Pottery Shard

A few weeks ago during my morning walk, I found an old pottery shard. So I put it in my pocket and finished my walk. It looked like it might make a nice paint, but I debated over whether or not to crush it. The shard, or sherd, as the term is known in archaeological circles, could be an artifact.

An old pottery shard I found in the driveway.
An old pottery shard I found in the driveway.

The land occupied now by Wild Ozark was first settled in the early 1900’s. Before that, Native Americans from the plains used the Ozarks to shelter during winter, along with the buffalo. And before that, Bluff Dwellers lived in the area. I don’t think this shard is that old. But even if it were, it wouldn’t do anything for me sitting on a shelf gathering dust. So I recycled it.

Making Pottery Shard, the color

The pottery shard in process.
Broken and ground, with a sample of it rubbed. Looks like it’ll make a good color!
The pigment on the mulling board with gum Arabic solution.
The pigment on the mulling board with gum Arabic solution.
Paint in the making, on the mulling board.
Paint in the making, on the mulling board.

The color story

So once I made the paint, it was time to try it out. I always make a little swatch of new colors, to see how they look. This time, I decided to use the 12 x 16 watercolor paper I don’t like using for paintings. And then I put it in my giant journal.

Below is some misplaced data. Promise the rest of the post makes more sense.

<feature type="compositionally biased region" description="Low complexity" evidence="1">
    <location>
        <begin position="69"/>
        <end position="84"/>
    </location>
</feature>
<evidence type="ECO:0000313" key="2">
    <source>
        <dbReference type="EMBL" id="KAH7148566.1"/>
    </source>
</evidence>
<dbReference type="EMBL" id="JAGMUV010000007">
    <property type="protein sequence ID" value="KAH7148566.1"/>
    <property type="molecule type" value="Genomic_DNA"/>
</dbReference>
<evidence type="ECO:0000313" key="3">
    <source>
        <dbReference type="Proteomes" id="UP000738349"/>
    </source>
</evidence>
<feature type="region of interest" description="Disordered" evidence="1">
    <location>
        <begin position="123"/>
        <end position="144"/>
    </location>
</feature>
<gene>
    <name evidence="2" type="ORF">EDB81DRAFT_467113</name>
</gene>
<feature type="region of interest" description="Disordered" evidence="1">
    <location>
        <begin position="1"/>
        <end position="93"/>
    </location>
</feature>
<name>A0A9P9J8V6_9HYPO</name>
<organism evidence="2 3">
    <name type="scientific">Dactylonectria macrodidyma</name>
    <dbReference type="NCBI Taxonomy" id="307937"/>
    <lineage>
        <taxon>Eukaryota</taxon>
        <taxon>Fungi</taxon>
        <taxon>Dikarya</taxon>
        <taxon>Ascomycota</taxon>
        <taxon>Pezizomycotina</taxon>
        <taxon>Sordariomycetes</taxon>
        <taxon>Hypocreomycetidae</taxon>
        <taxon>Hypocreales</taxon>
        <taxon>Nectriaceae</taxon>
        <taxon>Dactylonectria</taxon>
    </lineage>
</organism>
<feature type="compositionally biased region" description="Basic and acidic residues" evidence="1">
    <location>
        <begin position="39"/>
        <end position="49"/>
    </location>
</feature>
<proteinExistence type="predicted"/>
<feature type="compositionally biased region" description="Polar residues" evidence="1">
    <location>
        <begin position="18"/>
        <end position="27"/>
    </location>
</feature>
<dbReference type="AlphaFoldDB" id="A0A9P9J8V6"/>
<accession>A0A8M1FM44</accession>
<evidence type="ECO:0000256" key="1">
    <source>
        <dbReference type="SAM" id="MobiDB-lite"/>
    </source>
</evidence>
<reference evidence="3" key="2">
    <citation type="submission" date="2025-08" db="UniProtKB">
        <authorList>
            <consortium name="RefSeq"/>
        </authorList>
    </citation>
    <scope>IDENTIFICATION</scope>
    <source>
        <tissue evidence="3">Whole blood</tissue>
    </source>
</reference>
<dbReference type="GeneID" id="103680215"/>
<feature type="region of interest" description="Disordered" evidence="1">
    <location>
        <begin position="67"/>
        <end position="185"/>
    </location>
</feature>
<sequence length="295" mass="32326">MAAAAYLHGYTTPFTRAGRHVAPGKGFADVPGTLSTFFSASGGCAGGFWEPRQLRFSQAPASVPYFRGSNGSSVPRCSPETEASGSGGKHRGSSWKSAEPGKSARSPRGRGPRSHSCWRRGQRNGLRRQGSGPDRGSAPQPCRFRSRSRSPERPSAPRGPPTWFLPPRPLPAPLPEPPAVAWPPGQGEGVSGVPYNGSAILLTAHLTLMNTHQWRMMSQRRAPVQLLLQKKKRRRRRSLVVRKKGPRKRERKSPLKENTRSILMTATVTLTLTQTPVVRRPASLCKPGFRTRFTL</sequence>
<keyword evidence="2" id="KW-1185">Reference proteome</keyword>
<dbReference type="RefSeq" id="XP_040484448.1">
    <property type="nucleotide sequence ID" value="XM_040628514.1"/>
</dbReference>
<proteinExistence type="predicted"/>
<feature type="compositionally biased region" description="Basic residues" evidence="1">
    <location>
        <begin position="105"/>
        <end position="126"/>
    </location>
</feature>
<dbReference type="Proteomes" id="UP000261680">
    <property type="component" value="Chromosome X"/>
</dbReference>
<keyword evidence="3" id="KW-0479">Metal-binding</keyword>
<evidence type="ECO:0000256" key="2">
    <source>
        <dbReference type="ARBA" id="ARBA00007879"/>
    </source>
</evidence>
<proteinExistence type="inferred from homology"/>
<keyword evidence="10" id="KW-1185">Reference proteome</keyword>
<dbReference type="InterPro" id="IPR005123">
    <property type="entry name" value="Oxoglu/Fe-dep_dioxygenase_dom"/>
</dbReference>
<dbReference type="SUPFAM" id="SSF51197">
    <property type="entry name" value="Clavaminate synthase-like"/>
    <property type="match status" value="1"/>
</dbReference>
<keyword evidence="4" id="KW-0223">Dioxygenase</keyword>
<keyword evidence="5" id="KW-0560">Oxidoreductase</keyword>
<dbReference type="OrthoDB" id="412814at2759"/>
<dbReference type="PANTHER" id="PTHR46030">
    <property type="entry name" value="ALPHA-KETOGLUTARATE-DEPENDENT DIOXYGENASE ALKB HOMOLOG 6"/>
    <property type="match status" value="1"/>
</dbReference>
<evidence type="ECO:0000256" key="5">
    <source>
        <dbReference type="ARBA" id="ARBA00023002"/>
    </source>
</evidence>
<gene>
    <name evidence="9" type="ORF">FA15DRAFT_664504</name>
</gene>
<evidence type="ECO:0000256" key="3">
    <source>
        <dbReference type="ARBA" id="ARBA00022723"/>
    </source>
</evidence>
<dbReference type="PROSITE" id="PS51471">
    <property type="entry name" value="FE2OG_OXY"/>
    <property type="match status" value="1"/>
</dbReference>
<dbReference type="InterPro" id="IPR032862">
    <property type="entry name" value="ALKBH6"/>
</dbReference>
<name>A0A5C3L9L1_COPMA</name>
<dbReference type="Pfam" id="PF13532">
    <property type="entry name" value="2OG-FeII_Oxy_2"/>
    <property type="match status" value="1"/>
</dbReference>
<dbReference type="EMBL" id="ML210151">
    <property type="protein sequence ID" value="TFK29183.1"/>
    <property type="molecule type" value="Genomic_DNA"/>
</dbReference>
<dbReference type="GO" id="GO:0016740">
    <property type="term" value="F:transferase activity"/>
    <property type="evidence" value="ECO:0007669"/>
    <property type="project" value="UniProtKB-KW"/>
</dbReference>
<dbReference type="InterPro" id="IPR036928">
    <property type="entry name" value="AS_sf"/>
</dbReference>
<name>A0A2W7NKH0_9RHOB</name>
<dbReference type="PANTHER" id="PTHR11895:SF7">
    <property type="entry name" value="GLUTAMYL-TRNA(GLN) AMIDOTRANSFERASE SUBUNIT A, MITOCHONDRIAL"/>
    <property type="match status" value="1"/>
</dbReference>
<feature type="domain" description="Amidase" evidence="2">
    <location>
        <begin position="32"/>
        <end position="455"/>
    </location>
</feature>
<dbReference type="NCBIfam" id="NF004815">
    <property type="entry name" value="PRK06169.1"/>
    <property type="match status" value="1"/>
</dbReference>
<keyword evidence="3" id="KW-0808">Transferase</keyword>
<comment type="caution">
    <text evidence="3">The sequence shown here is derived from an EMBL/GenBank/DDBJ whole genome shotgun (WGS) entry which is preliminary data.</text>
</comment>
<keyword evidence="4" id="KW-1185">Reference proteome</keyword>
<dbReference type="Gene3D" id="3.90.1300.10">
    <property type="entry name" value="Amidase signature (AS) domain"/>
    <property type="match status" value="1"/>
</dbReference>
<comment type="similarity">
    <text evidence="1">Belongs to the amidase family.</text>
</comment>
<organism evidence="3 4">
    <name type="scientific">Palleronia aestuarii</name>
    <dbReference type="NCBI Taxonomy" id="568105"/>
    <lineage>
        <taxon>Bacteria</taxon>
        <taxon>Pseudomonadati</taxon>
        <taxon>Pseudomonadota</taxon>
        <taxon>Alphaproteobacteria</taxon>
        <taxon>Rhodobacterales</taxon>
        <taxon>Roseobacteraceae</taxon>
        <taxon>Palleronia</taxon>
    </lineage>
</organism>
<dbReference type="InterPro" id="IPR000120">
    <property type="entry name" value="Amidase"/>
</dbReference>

What better subject for a test painting with Pottery Shard, than a pottery pot? I'm loving the giant Book of Colors (as opposed to a 'Book of Shadows', which is what the journals are marketed for).
What better subject for a test painting with Pottery Shard, than a pottery pot? I’m loving the giant Book of Colors (as opposed to a ‘Book of Shadows’, which is what the journals are marketed for).

Pottery Shard was the first entry in my new journal. I’ll bring it with me on Sundays when I work at Kingston Square Arts, and I’ll probably bring it along at any events I show in. It’s going to be pretty cool as I add more color stories to it. Come out for a ride to Kingston, Arkansas on Sundays and take a look at it one day. I’d love to meet you and talk earth pigments and paints.

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